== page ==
If you're in real estate sales or mortgage lending, your success may lie in a hobby, second language or even your religion. Real estate agents and loan officers across the country have used such interests to build successful niches. Here are three examples of how people found their real estate specialties.
Reconnecting to the Faith
Shalom Home National Relocation Service in Colorado Springs specializes in helping Jewish families reconnect in a new community. It maintains a list of real estate agents who know where to find synagogues, kosher food stores and butchers, secular and religious day schools and preschools, senior activity centers and community centers.
Shalom Home doesn't make its money selling real estate. Instead, it collects a referral fee from real estate agents in its network who deliver services. If you're an agent who knows the local Jewish scene, you could sign up for referrals from Shalom Home or market yourself as an expert in local Jewish newspapers and temple newsletters.
Golf to Gulf
Realtor Maggie Sanders bills herself as "Your Naples Golfing and Waterfront Community Specialist," focusing on two hot areas for homebuyers on Florida's west coast.
Having sold real estate in four states, Sanders knew the value of finding a niche. In Arkansas, she sold large tracts of rural land to hunters and horse enthusiasts. In South Carolina, she again focused on the horse set when she sold antebellum homes. Working for Arvida Realty Services in Florida, Sanders saw that golf and beachfront properties were popular.
"I started thinking about where I do business and that a lot of people are either golf or beach people," she says. "I created a Web site that would give people helpful information about golfing communities and to let them know I'm not just a specialist in one community."
Surprisingly, Sanders doesn't really play golf (and she didn't ride horses, either). "I'm a wannabe golfer. I'm candid about that with my clients," she says. "You run into trouble if you go out there and pretend you know what you're doing when you don't."
What she does know is the number of holes, designers, membership prices and golf pros for many area courses. "When people narrow down to a few golf communities, I recommend they get on the courses and play them," Sanders says. "I make arrangements for them to ride the course with a pro."
Translating American Real Estate
Wendy Yi learned Korean as a child in Korea. After moving to the United States at age 23, she started a wholesale import business that connected her with Korean business owners in the Baltimore region. From there, she moved into selling real estate almost exclusively to Korean-speaking clients, a niche she's mined for the past six years.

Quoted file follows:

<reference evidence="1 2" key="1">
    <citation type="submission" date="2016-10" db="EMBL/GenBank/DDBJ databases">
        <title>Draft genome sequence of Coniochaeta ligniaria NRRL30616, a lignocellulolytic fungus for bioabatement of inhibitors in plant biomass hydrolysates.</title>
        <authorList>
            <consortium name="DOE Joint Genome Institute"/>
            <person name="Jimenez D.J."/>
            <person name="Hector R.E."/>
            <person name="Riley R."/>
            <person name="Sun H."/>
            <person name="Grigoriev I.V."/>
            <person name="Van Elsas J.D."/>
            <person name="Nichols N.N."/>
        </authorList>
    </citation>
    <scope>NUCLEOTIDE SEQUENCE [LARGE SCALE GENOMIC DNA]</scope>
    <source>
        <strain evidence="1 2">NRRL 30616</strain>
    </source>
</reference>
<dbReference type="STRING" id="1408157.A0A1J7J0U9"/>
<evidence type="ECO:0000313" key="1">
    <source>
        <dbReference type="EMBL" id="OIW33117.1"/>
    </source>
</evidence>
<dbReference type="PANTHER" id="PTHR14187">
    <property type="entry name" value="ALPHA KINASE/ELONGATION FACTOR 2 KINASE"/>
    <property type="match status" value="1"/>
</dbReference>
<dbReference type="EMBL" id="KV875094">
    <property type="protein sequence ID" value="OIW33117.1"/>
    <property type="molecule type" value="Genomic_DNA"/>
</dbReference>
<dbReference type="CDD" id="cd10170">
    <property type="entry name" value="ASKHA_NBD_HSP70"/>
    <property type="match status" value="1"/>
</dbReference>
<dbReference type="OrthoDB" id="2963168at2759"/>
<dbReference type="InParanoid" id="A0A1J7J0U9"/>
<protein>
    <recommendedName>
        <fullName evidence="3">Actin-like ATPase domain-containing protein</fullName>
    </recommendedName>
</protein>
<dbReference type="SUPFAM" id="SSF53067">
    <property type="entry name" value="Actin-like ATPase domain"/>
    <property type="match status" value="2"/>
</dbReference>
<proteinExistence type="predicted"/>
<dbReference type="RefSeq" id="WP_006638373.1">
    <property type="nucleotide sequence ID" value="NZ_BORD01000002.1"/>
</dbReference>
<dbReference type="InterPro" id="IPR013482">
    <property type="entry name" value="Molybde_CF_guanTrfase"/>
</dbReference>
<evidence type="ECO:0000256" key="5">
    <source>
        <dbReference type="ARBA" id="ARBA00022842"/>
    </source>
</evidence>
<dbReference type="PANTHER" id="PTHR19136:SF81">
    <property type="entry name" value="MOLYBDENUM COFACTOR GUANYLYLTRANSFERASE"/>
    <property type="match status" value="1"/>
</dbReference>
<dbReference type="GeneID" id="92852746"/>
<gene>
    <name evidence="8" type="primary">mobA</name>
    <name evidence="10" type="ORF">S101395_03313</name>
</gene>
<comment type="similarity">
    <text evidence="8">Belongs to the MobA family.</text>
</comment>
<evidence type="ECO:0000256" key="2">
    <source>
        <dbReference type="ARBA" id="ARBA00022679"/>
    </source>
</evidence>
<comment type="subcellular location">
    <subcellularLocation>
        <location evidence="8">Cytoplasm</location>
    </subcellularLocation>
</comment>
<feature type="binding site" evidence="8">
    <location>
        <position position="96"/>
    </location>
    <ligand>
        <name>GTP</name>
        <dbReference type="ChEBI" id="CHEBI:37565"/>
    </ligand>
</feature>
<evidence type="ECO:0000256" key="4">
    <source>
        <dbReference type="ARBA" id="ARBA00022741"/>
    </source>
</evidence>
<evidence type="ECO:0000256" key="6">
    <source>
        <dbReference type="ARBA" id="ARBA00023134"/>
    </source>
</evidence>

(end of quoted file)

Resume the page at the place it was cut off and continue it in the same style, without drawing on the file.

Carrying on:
She augments her business contacts with ads in the Korean Times and has also sent marketing materials to local apartment complexes, because many immigrants rent during their first years in the United States.
Her specialty at Long & Foster Real Estate, Ellicott City, Maryland, is helping Korean immigrants navigate the complex American real estate market. "The way you show property in America is totally different [from the way it's shown in Korea]," Yi says.
Cultural issues also arise, so Yi must educate her clients about the American way of negotiating for properties. "Some of my clients think I'm very Americanized and I don't talk gently enough," she confesses. "Later on, they think I do business the right way."
While these business models all involve niches, the two Realtors and Shalom Home don't only do niche business. For example, Sanders markets herself in local publications as a golf-to-Gulf expert. "When you're a golf-to-Gulf specialist, you incorporate two hot-ticket items," she says.
Creating a niche in real estate, whether a sport, hobby or language, takes patience and time. "You have to build your niche, and that could take three to five years," advises Sanders. "The most important thing is consistency with your program and marketing. If you're going to target that area, that's what your Web site and your mailings need to be about, and that's where you need to site your open houses."